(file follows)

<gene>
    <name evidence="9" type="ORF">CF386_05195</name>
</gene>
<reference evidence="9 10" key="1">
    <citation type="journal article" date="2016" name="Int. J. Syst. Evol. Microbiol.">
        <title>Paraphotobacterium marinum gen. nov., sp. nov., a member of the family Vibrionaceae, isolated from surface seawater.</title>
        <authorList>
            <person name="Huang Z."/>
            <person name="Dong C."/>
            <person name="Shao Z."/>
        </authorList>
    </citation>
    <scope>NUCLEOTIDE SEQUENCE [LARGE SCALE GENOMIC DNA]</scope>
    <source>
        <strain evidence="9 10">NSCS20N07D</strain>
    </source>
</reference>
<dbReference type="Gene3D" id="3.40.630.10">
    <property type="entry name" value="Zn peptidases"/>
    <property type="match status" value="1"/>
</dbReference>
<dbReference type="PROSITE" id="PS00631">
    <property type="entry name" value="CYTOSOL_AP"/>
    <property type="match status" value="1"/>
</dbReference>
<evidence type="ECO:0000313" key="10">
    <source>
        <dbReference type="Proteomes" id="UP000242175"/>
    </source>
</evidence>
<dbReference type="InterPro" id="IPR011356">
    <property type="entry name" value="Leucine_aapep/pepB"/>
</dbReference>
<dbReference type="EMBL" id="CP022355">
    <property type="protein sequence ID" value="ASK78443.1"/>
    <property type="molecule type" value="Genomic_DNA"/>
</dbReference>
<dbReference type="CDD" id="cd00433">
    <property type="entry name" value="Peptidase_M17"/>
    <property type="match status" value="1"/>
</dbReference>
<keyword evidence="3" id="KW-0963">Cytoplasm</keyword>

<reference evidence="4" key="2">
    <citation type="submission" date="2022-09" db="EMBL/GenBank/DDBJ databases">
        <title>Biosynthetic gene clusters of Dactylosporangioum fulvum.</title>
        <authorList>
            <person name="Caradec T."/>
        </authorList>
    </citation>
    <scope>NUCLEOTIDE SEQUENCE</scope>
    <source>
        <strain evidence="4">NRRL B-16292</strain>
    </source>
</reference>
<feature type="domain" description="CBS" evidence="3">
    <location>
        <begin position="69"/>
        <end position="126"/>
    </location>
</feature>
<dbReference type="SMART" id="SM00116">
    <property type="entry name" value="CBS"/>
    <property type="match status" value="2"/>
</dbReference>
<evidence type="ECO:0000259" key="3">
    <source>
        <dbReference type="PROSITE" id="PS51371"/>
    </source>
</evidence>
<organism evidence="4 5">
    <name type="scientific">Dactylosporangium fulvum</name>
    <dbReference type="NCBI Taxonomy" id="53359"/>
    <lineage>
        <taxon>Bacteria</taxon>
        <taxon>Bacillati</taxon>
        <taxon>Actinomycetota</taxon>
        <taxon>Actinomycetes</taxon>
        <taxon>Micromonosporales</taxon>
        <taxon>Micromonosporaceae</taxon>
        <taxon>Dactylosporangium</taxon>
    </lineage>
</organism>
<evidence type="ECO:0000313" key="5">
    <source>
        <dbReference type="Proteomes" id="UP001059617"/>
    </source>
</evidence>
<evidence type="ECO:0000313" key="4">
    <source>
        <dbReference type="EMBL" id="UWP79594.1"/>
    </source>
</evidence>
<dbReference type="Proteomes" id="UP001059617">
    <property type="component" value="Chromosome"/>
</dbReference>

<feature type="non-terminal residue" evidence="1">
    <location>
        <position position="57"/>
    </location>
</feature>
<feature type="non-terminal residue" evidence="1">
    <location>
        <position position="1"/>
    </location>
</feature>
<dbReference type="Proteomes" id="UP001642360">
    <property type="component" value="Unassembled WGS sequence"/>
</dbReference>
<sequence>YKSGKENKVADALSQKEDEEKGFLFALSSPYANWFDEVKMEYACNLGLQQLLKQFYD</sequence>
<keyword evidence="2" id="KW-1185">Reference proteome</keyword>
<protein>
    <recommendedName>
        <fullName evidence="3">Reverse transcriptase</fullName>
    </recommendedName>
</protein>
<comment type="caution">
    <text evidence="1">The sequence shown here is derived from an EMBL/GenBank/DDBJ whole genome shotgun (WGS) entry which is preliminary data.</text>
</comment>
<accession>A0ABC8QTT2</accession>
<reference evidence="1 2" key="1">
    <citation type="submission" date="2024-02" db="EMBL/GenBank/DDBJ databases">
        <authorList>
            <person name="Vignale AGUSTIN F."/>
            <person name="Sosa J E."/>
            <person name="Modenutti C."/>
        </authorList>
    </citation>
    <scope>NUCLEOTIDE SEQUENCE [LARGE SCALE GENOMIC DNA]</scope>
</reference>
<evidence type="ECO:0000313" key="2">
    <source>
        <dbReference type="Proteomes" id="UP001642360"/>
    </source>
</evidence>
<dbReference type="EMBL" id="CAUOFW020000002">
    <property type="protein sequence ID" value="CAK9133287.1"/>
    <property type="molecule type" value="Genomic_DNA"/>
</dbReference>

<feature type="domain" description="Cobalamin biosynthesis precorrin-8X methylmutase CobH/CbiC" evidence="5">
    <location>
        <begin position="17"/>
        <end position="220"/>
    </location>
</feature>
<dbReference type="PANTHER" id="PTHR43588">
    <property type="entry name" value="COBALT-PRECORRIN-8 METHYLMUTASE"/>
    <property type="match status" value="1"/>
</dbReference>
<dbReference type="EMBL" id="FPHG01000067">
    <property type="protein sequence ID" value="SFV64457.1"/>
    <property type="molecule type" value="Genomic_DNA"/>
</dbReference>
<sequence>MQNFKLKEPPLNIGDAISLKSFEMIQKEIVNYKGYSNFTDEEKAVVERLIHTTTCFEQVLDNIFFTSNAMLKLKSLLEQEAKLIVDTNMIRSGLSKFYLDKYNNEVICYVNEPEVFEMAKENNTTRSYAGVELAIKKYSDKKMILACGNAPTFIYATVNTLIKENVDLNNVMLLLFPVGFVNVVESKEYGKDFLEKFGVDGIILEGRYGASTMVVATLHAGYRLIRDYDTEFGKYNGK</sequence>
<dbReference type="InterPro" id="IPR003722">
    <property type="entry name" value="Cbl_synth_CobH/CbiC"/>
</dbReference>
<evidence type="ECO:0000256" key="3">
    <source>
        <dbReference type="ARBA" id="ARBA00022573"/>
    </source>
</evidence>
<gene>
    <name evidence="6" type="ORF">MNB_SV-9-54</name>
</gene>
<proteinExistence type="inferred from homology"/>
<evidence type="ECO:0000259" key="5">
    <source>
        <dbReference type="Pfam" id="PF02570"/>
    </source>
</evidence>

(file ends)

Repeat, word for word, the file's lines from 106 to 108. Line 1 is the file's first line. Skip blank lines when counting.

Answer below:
<dbReference type="Proteomes" id="UP001642360">
    <property type="component" value="Unassembled WGS sequence"/>
</dbReference>